“I swore I would never do that again, ” I thought as I picked up the brush to load more white paint into the bristles. “How did I let this happen?” On a late Tuesday night my most important task was to paint my apartment so that I could move out in a few weeks. In an effort to add some color to my colorless life in a small town, I had chosen burlesque purple and blue ivy to taint my small living space. Now it was time to cover it all with eggshell.
So much had happened in just a year and it was time to move on. However, all I could think about was the shame I felt from all the wrongs in my past. I believed things could be different in Boone, but I guess you can’t escape yourself.
I continued to pour white onto the walls as circles of hate for myself rounded my thoughts over and over again. “I’ve really done it this time God. I know you can’t forgive me now. I’m a screw up and will always be one.”
Finally I made it to the middle of the room. I was standing on the kitchen counter when I looked over the whole apartment. Half white half purple.
“What if I just stopped here?” I wondered. Then I heard him—the voice I needed to listen to.
“When I died for you I didn’t only cover part of your stains, I covered it all,” he said. “I painted your whole life white.”
Overwhelmed, I sat down on the floor and thought it through. He paid for it all, past, present and future. When Jesus takes a white brush to the wrong color you chose, he doesn’t stop halfway. He goes from the front door to the backcloset and doesn’t skip the kitchen sink.
I let the tears come. “But I don’t deserve it God. I’ll let you down again.” I continued to wrestle with him wanting to hold onto the shame I felt. “I deserve punishment, I don’t deserve anything good.”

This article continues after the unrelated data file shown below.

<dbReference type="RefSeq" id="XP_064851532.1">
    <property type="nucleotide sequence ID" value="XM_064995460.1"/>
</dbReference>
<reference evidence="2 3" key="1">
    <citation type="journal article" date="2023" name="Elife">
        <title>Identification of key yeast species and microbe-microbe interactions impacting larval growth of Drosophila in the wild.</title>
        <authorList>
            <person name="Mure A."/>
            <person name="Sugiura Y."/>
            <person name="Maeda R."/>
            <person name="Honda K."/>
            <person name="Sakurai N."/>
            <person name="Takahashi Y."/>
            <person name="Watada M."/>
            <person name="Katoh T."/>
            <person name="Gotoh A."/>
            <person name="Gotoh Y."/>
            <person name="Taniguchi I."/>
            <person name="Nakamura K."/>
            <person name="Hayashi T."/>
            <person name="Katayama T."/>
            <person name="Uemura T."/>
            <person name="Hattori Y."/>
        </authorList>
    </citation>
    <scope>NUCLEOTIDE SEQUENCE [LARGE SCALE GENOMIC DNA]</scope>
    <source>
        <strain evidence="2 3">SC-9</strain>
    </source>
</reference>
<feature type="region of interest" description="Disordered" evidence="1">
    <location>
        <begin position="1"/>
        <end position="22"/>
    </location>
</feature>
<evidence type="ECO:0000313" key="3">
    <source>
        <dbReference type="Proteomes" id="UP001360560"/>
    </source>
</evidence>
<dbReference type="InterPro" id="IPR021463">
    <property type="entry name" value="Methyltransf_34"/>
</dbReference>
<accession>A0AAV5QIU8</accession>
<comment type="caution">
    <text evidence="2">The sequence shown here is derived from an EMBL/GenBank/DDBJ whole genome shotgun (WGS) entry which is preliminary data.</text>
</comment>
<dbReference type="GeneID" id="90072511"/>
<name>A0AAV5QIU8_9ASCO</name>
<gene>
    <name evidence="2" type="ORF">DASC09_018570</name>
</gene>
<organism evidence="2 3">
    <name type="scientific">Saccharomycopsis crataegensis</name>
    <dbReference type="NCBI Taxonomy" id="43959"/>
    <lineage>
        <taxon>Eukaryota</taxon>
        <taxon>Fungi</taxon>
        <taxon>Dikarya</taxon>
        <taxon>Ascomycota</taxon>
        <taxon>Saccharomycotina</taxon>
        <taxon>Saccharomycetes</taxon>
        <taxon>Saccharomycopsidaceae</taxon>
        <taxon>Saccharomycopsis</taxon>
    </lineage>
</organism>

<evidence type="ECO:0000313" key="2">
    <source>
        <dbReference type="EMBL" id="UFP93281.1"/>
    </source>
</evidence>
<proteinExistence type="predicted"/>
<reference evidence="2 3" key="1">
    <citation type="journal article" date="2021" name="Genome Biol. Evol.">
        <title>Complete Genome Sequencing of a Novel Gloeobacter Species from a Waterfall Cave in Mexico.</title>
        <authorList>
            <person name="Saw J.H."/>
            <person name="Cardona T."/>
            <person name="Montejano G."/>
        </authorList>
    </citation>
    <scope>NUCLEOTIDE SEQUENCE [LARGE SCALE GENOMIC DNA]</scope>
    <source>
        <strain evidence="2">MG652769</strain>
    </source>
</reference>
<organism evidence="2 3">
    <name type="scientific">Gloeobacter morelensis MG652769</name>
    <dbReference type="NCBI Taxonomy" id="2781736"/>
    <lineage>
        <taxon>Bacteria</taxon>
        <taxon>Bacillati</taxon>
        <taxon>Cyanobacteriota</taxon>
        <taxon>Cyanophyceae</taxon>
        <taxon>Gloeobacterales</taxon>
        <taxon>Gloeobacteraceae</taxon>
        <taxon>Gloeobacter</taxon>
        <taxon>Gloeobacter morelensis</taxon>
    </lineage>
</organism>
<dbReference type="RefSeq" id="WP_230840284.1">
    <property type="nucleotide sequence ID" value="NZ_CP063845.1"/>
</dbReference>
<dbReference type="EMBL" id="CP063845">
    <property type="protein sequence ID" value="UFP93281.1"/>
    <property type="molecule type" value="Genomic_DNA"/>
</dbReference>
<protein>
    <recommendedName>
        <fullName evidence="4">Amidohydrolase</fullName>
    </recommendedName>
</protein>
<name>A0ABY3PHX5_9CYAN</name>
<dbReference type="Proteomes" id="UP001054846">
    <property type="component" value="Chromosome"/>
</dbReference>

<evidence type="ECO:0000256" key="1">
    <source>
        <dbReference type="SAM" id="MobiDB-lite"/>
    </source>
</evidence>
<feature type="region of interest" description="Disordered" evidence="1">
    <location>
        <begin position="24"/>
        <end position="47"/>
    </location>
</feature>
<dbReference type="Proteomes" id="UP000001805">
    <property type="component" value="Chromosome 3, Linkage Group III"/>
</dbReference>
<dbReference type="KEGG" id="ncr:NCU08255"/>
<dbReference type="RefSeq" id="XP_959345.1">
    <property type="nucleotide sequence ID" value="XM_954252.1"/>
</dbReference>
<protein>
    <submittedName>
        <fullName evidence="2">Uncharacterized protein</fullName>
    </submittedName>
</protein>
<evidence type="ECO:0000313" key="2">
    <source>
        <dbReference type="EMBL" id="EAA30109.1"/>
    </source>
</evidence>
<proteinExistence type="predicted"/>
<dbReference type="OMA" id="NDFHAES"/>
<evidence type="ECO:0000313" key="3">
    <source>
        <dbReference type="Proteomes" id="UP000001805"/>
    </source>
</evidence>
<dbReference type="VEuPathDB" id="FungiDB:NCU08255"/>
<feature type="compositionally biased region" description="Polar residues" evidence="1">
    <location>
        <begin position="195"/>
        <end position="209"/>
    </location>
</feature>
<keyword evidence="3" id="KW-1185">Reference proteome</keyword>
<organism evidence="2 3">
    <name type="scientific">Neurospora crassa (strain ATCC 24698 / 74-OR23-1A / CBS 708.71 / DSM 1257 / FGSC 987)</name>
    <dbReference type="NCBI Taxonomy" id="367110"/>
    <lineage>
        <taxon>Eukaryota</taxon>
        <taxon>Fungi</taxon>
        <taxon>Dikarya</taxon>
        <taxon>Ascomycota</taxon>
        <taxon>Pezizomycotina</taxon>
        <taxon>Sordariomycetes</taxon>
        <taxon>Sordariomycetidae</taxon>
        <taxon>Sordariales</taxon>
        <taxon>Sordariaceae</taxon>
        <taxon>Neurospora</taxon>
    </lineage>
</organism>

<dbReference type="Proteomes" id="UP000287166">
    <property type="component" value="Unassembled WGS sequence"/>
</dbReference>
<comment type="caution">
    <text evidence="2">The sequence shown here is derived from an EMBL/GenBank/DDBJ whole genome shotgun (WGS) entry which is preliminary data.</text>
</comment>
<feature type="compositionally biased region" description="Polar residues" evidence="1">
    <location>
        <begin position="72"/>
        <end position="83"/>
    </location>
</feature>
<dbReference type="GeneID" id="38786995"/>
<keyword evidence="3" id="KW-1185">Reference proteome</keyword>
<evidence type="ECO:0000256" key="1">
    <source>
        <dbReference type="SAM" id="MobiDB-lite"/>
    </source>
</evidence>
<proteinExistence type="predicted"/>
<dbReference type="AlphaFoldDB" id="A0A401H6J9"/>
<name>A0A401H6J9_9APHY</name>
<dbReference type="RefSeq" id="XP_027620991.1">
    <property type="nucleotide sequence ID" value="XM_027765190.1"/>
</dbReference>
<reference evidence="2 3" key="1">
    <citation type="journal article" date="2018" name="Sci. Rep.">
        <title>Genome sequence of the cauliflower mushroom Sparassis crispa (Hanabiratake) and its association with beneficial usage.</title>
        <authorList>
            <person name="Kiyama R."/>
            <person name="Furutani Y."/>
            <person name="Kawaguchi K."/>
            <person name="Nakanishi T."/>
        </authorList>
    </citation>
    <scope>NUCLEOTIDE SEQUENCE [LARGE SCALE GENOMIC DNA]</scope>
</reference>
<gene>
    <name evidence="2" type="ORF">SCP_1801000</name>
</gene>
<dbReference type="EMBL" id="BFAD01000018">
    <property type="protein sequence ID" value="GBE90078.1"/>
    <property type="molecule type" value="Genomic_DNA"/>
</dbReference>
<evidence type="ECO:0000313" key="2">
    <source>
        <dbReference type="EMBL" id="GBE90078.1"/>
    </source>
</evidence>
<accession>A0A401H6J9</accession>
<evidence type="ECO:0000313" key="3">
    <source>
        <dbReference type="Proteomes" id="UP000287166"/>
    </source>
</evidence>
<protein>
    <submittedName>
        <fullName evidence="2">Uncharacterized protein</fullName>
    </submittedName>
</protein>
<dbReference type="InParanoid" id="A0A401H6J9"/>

At that point I had a choice. I could continue to live my life in purple, or I could live in white. Shame, or forgiveness.
I often go back to that Tuesday night and remember that moment because so often I choose to wear the wrong color.
Most days I look over the course of my life and hate the mistakes I’ve made and tend to re-live the consequences and the hurt over and over again.
I share these feelings on my blog, not because I want attention or for people to feel sorry for me or to shock people with the intimate details of my life…but to connect with other people who might be feeling the same way and point them to the one who can take it away.
I don’t have a huge following of people reading my blog, but even if there is one person who might stumble upon this who is struggling with the same issue, I want to be of some encouragement.
On that day you feel the weight and sting of the sin you committed yet again, the tendency is to wallow—to sit in the shame you feel, to give up hope that you could ever make things right, that you could ever change.
You don’t have to feel shame because Jesus took it on the cross. Your situation is not hopeless because Jesus always gives hope and mercy. You don’t have to believe you can never change because when we are weak, he is strong and can lift you up.
I deserve shame for what I have done—for forsaking my God and chasing after other lovers, for not seeking His kingdom first and for seeking myself instead, for denying him three times until the rooster crows.
But the reality is, we are beautiful letdowns (quoting from Switchfoot here…) We are beautiful daughters and sons of God who continuously let ourselves, others, and our creator down. BUT….
Jesus. Jesus took the shame so that we wouldn’t have to wallow in the morning after.
What I want you to do is take that shame you are wearing, take it off, put it on the cross, and leave it there. Walk away and don’t return. On the morning afters, go to the hill, but don’t stay there. He proclaimed, “It is finished. I covered it all. Everything you have done and will do.”
I don’t want to take it off and put it on my Savior, but he wants to. He delights in saving us from ourselves. He wants to deliver us because he is holy and he would have it no other way.
So let him. It’s painful. It isn’t fair, but it’s necessary. And to be honest, white looks better on you anyway.